To Be a Writer

Don’t say aspiring writer, say WRITER.

Calling myself a women’s fiction writer, when I haven’t had any published books has been hard for me.┬áLike someone is waiting to tap me on the back and say, “Um, excuse me. Don’t writers have published books?”

It’s taken me some time to get over writer imposture syndrom. My WFWA Tribe helped a lot last year. They reminded me, don’t say aspiring writer, say WRITER. Since then I have been doing just that, and it really does help.

If someone asks me to do something and I had scheduled time to write, I say, “No, I’m working.” If I want to goof off the afternoon and binge watch Dawson’s Creek (Hey, we all have our guilty pleasures) I remind myself I wouldn’t do the same if I had a 9-5 job. Writing is work whether we get paid or not.

Writer WindowThis November, one of our local indie bookstores hosts a NaNoWriMo writer in residence table. Instead of book displays, writers schedule time to create while being the display.

As an introvert’s introvert. It surprised my family when I said I signed up for not one, but two slots. My husband asked, “How will you feel with everyone looking at you?”

That is a fair question. I don’t even like eating in front of strangers, let alone having people watch me write. Writing is a time when I feel most vulnerable and although I am owning the title WRITER better than I have in the past, it is still hard to hang up a sign and sit while the world watches me type. Then erase. Then type again. Then erase. You know, until my two hours in the window are up.

That’s the writing process, friends.

After I was finished my husband met me for lunch and asked, “Did you get a lot done.”

I shook my head. “Don’t you know you aren’t supposed to ask a writer that? It just makes us question our existence.”

He looked at me just like you would be looking at me right now if you could see me.

I explained. “If you look at actual words typed, no, I didn’t get much done. BUT! I wrote the book jacket blurb and I started on my character sheet.”

At this point I am feeling pretty good about myself. I did get a lot done. I’ve been working on the book jacket for three weeks. Refining and refining and refining. I don’t want a false start on this book because then I will sit in the middle of the book for years and wondering if I take copious notes if my kids could finish the book for me when I die.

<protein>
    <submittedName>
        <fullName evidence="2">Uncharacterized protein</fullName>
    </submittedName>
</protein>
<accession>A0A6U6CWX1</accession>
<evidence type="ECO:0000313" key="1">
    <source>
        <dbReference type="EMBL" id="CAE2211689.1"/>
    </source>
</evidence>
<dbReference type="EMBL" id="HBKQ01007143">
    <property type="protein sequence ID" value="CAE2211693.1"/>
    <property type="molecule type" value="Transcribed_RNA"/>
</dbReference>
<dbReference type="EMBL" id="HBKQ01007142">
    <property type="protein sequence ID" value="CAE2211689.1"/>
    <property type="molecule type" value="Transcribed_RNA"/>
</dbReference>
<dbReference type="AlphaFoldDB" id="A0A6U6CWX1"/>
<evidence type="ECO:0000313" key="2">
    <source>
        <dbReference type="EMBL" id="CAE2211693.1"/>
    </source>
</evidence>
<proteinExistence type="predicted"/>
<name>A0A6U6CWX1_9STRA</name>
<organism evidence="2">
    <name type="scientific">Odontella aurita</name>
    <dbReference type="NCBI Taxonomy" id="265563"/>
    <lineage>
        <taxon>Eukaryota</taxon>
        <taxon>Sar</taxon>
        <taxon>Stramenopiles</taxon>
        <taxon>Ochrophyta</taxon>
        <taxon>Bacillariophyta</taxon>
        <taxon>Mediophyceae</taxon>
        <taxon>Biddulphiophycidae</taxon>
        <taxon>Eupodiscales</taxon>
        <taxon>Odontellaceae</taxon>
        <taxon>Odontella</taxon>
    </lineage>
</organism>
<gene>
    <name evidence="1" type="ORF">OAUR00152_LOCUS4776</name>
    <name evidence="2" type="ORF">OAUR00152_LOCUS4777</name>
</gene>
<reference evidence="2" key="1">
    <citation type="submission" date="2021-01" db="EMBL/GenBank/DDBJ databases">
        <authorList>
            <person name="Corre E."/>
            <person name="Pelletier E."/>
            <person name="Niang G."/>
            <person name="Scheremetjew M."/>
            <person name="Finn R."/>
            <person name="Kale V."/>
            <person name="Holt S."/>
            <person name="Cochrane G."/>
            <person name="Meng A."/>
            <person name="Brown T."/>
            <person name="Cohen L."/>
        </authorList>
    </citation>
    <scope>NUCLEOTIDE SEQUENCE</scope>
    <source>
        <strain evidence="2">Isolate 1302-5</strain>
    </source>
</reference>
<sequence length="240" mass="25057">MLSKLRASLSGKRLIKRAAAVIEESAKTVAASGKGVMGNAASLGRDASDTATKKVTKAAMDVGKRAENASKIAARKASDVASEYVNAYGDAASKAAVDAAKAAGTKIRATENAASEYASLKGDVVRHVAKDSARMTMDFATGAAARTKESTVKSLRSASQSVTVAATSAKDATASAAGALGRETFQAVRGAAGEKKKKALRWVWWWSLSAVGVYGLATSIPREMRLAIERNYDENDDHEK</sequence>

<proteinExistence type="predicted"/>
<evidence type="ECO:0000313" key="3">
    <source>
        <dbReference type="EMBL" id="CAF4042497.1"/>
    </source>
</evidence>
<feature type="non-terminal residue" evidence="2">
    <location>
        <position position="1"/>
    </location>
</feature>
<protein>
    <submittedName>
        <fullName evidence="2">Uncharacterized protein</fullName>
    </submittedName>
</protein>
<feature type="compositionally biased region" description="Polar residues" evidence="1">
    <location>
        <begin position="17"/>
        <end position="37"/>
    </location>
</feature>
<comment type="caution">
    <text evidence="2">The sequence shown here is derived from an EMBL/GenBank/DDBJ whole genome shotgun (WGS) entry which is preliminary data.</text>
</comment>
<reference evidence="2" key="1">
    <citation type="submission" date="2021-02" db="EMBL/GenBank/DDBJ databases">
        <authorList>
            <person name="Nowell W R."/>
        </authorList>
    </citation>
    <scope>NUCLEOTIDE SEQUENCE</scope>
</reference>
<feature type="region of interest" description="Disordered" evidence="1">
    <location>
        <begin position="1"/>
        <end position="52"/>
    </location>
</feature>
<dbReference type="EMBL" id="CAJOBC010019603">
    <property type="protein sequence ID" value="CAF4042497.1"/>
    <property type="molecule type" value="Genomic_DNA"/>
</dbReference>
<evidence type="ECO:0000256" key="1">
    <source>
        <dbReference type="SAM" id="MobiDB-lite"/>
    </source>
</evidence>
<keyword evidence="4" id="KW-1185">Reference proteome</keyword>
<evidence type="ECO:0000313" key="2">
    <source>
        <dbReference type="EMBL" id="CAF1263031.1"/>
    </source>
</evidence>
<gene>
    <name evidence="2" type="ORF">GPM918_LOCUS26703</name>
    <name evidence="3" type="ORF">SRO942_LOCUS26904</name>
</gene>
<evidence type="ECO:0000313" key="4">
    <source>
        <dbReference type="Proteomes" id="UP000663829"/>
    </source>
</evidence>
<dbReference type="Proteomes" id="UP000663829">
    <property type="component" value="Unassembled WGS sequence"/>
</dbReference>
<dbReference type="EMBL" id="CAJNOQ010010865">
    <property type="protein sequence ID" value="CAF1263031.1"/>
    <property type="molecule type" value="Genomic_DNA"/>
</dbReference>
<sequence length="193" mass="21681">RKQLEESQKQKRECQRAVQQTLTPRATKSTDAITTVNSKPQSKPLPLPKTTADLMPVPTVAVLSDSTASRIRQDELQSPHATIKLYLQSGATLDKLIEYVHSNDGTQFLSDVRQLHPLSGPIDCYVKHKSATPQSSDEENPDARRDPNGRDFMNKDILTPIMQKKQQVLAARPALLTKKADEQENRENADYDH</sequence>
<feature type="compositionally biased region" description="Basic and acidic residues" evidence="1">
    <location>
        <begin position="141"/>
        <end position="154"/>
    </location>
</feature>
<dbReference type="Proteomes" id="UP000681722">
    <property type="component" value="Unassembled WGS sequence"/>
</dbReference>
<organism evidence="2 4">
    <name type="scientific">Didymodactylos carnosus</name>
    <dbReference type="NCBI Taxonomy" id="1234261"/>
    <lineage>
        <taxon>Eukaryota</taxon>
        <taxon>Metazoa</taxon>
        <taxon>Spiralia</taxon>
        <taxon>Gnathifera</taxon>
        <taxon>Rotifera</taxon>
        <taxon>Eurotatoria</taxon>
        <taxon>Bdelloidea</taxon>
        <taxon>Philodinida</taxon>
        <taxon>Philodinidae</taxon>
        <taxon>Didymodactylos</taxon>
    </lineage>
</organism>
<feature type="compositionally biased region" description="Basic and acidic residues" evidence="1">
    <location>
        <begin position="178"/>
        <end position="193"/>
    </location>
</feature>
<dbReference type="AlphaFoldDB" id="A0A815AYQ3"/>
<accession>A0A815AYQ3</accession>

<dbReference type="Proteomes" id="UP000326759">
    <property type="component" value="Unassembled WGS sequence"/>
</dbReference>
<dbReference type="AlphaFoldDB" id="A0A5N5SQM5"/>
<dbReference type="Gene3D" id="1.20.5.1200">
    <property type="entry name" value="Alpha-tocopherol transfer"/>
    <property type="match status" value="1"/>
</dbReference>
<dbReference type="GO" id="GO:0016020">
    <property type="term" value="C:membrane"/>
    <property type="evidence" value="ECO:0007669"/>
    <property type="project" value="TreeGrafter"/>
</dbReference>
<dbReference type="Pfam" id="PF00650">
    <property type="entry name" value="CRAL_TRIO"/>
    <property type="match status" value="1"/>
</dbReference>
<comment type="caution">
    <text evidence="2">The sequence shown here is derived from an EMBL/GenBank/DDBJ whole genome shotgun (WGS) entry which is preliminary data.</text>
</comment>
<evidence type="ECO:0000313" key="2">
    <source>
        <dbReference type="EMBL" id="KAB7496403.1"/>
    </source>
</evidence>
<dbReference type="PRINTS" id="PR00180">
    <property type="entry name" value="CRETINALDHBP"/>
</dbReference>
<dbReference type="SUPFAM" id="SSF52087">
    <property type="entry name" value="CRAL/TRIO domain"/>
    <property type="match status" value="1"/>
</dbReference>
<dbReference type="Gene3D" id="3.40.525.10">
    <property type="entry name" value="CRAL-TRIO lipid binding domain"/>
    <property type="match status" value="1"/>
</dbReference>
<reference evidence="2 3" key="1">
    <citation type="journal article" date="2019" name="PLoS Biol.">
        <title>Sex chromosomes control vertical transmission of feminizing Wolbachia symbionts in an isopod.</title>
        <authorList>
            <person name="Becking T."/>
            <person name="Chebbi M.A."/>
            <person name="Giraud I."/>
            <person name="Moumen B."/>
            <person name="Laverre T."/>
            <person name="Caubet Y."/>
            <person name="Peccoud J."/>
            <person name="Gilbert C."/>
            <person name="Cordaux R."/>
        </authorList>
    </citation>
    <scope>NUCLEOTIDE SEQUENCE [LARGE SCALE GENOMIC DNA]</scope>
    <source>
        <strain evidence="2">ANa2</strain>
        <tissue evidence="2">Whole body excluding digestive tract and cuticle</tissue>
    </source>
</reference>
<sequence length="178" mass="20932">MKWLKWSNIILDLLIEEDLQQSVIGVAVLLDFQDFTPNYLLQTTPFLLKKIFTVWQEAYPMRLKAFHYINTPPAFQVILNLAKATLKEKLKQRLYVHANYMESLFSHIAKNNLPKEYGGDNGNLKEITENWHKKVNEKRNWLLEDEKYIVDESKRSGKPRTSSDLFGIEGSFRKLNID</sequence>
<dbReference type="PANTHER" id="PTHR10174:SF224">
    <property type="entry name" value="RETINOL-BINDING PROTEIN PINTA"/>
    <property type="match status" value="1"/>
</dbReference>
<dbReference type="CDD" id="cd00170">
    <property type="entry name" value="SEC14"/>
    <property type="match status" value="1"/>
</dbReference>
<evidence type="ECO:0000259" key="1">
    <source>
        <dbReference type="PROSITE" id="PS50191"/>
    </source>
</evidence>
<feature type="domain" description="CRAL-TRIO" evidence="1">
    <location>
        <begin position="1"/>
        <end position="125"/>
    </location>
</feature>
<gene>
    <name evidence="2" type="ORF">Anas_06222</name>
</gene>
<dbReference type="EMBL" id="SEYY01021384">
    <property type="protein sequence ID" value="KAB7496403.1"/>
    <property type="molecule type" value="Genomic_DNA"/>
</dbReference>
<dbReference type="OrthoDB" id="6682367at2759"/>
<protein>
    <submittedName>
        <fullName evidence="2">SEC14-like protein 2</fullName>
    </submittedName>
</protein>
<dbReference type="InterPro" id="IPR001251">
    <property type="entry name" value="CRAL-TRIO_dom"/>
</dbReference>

Three weeks of work and now I know where the book starts, a little bit of how I will get from the starting point to the ending I know has to happen for my character to grow and change.

So, imagine my surprise when his response is, “I thought you already finished that?”

If I write well, my character’s story doesn’t end with the solving of one problem. Instead she signs up for a lifetime of changing. I just won’t know it, because my part of it is done.

And he’s right. I sure did finish it. Last week. And the week before last. And the week before that even. I always think I am finished and I never am. That’s the thing with writing. You aren’t ever quite finished and nor should we be able to type the end, because if a story could be wrapped up that easily it wouldn’t be believable, would it?

It doesn’t mean we don’t finish a book, if I write well, my character’s story doesn’t end with the solving of one problem. Instead, she signs up for a lifetime of changing. I just won’t know it, because my part of it is done. I gave her a platform to jump from. My part is done, and it is up to the readers to take the story further in their minds.

 

This happened to me recently with Celeste Ng’s Little Fires Everywhere. A fantastic book that takes place in the city I now call home. At the end of Little Fires Everywhere, I imagined the characters and where they arrived at the end of the book and how they will handle future problems knowing what they do now about themselves and life and other people. It is what gives me a book hangover. I long to know how these characters I now love will face future challenges and adversity because I see myself in them.

 

To NaNoWriMo or Not?

While the rest of the writing world NaNoWriMo’s I will not. I will sit in my window perch (when I can) and type and erase and type and erase and type until I finally get to a point where the character can face new problems, with new eyes and new understanding.

I am not going to keep a daily word count. I am not going to win at anything this month. I am going to keep going until the story I need to tell is done.

When that happens, I will celebrate.

Writer Wine

And not one person walking by the window of the bookstore knows whether or not I am published or not. If I have an agent or not. All they know is a writer is writing.

 

(Reminder I am an Amazon Affiliate. I do not get paid to review books. If you click on the links it takes you to Amazon, where if you make I purchase I receive a portion of the sale)

Do you work better with daily word counts and goals? How do you measure your progress if you don’t? Share in comments to encourage each other!

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